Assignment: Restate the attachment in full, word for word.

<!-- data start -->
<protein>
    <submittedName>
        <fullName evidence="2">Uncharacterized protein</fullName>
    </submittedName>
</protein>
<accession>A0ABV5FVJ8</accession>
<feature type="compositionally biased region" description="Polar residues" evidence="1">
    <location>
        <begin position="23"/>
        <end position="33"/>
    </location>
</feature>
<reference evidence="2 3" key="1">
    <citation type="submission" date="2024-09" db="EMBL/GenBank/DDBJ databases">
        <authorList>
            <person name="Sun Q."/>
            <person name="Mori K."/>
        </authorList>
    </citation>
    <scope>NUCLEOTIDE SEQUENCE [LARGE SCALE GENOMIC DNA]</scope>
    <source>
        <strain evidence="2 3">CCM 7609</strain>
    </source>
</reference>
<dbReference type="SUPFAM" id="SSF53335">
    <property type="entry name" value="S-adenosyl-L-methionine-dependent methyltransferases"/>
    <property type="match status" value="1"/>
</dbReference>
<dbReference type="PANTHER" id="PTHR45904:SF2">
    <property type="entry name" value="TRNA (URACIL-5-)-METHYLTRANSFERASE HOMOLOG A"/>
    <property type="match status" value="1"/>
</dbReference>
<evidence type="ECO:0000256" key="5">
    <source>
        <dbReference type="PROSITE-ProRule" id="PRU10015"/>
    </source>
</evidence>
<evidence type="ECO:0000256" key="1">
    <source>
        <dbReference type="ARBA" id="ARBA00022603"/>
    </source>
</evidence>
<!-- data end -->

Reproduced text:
<protein>
    <submittedName>
        <fullName evidence="2">Uncharacterized protein</fullName>
    </submittedName>
</protein>
<accession>A0ABV5FVJ8</accession>
<feature type="compositionally biased region" description="Polar residues" evidence="1">
    <location>
        <begin position="23"/>
        <end position="33"/>
    </location>
</feature>
<reference evidence="2 3" key="1">
    <citation type="submission" date="2024-09" db="EMBL/GenBank/DDBJ databases">
        <authorList>
            <person name="Sun Q."/>
            <person name="Mori K."/>
        </authorList>
    </citation>
    <scope>NUCLEOTIDE SEQUENCE [LARGE SCALE GENOMIC DNA]</scope>
    <source>
        <strain evidence="2 3">CCM 7609</strain>
    </source>
</reference>
<dbReference type="SUPFAM" id="SSF53335">
    <property type="entry name" value="S-adenosyl-L-methionine-dependent methyltransferases"/>
    <property type="match status" value="1"/>
</dbReference>
<dbReference type="PANTHER" id="PTHR45904:SF2">
    <property type="entry name" value="TRNA (URACIL-5-)-METHYLTRANSFERASE HOMOLOG A"/>
    <property type="match status" value="1"/>
</dbReference>
<evidence type="ECO:0000256" key="5">
    <source>
        <dbReference type="PROSITE-ProRule" id="PRU10015"/>
    </source>
</evidence>
<evidence type="ECO:0000256" key="1">
    <source>
        <dbReference type="ARBA" id="ARBA00022603"/>
    </source>
</evidence>